Shred the cabbage finely. I do this with a mandolin, but use whatever works for you. Before I got the mandolin I muddled through with a grater though there was probably a larger percentage of shredded finger in that cole slaw, but my children are all still alive.

Next, grate the onion and carrots and mix with the grated cabbage.

In a small bowl mix together about 3/4 cup of mayonnaise with 2 large Tbsp vinegar. Season to taste with salt and pepper and an (optional) squirt of Tabasco. Blend the dressing with the vegetables. The easiest way is to mix it with your (clean) hands. Cover tightly with plastic wrap and refrigerate for several hours, or overnight, to blend the flavors.

As it turned out, I did not waive the procrastination period since I started this right after Thanksgiving and am only now, a week before Christmas, finishing it! But still in time for M to be daring and serve coleslaw with Christmas dinner.

Monday, November 23, 2015

French Silk Pie

French Silk Pie is one of my oldest recipes. Got it from the wife of one of the OC's colleagues when we were stationed in Montana almost 40 yeatrs ago. I have found and made recipes since then that are just as good but, at the time, since I could barely boil an egg, the ease and deliciousness of this dessert made me feel like a five star chef! My kids all loved it and California Girl just sent an SOS for it as she wants to bring it where she's invited for Thanksgiving. That way, and I quote "At least I'll be sure there'll be a delicious dessert and if no one else wants it I'll eat it all myself !" --- not recommended!


1/2 cup graham cracker crumbs
1/4 cup confectioner's sugar
6 Tblsps melted butter

Mix together and press into a buttered pie pan. Bake at 350 degrees F for 10 minutes.  Cool.

(Can also use store bought graham cracker crust)


1/2 cup butter (not margarine) at room temperature
3/4 cup sugar
2 sqs unsweetened chocolate melted
1 tsp vanilla
3 eggs, room temperature
2 Tblsp brandy

Cream butter and sugar. Add melted chocolate. Beat well. Add vanilla and beat some more.  Add eggs one at a time beating for two minutes between each. Beat in brandy.
Spoon into the prepared crust and refrigerate at least 5 hours or, preferably,  overnight.
Decorate with whipped cream, chocolate curls and 1/4 cup of graham cracker crumbs.

Refrigerate any leftovers.

Servings:1-8, depending on your taste and/or tolerance for butter, sugar and chocolate. (Mine is pretty high.)

Thursday, December 19, 2013

Reindeer Droppings

Reindeer Droppings

1/2 cup of butter [1/4 lb.]
2 cups sugar
1/2 cup cocoa[unsweetened]
1/2 cup milk

Mix all the above in medium saucepan until butter is melted. Simmer for one minute.
Remove from heat and stir in:

3 cups of quick cooking oatmeal
1/8 tsp. salt
1/2 cup of peanut butter [smooth or chunky] ---optional
2 tsp. vanilla
1/2 cup of nuts [walnuts or pecans]
You can throw in a handful of shredded coconut if you wish [I don't]

Drop by teaspoonfuls on a wax paper lined cookie sheet. You can put them very close together as they won't be growing. Lightly cover with more wax paper. Chill in fridge.

Tuesday, January 22, 2013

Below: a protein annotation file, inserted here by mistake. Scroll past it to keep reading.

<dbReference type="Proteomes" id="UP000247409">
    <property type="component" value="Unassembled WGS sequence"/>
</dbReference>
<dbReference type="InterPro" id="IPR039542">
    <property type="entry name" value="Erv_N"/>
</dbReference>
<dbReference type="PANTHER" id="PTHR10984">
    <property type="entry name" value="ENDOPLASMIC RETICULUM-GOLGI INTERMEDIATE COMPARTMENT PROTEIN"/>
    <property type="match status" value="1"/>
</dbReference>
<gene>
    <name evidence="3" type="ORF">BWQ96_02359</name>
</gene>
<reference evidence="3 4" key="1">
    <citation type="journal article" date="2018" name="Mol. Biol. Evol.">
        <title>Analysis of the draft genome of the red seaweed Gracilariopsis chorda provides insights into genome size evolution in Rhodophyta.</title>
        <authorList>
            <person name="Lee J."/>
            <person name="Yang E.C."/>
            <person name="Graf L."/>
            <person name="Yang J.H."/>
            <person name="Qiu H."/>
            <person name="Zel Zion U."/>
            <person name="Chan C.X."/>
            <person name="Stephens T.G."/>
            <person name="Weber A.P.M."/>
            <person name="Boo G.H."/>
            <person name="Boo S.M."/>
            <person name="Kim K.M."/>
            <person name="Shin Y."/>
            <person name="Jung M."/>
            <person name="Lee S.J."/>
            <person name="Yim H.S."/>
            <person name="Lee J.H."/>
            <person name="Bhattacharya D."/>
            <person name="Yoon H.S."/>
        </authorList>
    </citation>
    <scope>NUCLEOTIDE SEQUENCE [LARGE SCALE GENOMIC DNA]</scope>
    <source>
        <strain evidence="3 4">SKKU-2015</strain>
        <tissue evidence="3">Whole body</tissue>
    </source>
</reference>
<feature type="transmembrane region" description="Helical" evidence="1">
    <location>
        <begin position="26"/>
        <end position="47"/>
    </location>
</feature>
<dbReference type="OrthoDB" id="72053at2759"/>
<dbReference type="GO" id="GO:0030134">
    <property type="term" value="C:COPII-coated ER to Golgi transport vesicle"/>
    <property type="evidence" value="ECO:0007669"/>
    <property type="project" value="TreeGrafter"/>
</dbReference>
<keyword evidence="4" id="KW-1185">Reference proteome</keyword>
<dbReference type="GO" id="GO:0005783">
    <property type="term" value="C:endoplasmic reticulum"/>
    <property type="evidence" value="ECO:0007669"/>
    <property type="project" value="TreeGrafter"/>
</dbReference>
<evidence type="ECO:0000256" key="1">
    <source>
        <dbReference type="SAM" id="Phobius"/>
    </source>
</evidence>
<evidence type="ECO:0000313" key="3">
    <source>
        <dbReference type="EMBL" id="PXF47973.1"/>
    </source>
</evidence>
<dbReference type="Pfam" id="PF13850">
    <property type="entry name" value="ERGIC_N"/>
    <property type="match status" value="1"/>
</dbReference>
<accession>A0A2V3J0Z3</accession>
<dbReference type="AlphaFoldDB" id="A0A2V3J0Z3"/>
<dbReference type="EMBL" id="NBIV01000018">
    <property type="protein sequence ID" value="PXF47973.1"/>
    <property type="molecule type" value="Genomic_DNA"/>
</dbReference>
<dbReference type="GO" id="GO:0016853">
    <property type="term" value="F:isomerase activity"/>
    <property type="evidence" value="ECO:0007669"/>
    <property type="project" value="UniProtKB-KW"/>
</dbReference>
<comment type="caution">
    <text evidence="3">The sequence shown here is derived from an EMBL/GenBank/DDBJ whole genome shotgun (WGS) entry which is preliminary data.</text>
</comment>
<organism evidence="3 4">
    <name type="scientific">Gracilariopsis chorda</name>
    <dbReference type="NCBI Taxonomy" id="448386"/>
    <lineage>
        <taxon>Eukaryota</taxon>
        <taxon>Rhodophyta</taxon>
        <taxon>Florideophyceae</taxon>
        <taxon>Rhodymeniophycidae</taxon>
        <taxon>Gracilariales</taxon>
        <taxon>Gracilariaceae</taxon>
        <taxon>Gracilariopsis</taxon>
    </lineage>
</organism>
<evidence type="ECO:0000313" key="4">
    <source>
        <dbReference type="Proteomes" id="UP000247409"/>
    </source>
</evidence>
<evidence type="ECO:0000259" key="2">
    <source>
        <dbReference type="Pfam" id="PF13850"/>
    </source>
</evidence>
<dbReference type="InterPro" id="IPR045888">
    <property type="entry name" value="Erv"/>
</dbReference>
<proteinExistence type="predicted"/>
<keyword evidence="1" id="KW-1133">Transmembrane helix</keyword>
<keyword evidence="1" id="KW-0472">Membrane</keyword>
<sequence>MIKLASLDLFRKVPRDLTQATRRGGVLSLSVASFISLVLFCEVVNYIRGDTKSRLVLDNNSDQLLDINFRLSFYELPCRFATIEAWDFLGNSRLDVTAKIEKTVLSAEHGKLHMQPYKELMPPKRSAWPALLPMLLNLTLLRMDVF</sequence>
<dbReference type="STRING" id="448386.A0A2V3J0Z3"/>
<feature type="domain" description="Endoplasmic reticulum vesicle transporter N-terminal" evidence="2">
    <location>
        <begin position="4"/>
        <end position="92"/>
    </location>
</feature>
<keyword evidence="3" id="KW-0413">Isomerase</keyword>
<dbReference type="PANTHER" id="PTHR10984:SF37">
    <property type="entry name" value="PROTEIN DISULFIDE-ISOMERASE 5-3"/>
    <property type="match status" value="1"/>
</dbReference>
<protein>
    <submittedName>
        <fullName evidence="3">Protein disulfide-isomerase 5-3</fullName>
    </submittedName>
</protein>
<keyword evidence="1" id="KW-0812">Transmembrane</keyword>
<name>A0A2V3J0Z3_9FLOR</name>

Cecily Brownstone's Raisin Walnut Bread

1 pkg. dry yeast
1 1/4 cups warm water
3 Tbsps. butter, soft
1 tsp. salt
1 1/4 cups coarsely chopped walnuts
1 1/4 cups golden raisins
3 1/2 cups (approx.)whole wheat flour---If I have wheat germ on hand I substitute 1/4 cup for 1/4 cup of the flour....

In a large bowl, dissolve yeast in 1/4 cup of the warm water.

Stir in remaining water, butter, sugar and salt.

Stir in nuts and raisins, then enough of the flour---about 3 cups---to make a firm dough.

Knead on a lightly floured surface about 10 minutes, until smooth and stretchy, working in as much of the remaining 1/2 cup of flour as needed to keep it from sticking.

Form into a ball and place in a greased bowl, turning to grease the top.

Cover and let rise in a warm, draught-free place 1 1/2 to 2 hours or until doubled.

Punch down and divide in half. Form each half into a ball. Do not flatten.

Place well apart on a large, greased baking sheet (I just sprinkle mine with flour or cornmeal, skip the grease.)

Cover with a clean dish towel and let rise, as before, for 45 to 60 minutes or until doubled.

Bake in a pre-heated 400 degree (F) oven for 25 to 30 minutes or until a cake tester inserted in the middle comes out clean.

*Cover with foil during the last 10 minutes to prevent raisins on the surface from overbrowning. (I forgot to do this so had some burnt raisins to deal with---lesson learned!)

Remove loaves to wire rack to cool completely (if you have more patience than I !)

Make a cup of tea. Cut a few slices. Butter lavishly, and enjoy....

Wednesday, August 22, 2012

Sour Cream Curry Dip

I got this recipe when we were at Edwards AF Base, out in the middle of the Mojave Desert in California, on our first Air Force assignment. I've been making it regularly ever since. It's always a big hit, served with an assortment of raw, fresh vegetables.

1 cup sour cream
6 Tbsp mayonnaise
2 Tbsp ketchup
1/2 tsp Worcestershire sauce
!/2 tsp curry powder, at least
1/4 tsp cayenne pepper, less if desired
1 clove garlic finely minced [I use 2 or 3]
dash salt

Mix all ingredients together and chill in refrigerator to allow flavours to blend.

The original recipe called for half of these proportions, but that would be like feeding buns to elephants, so....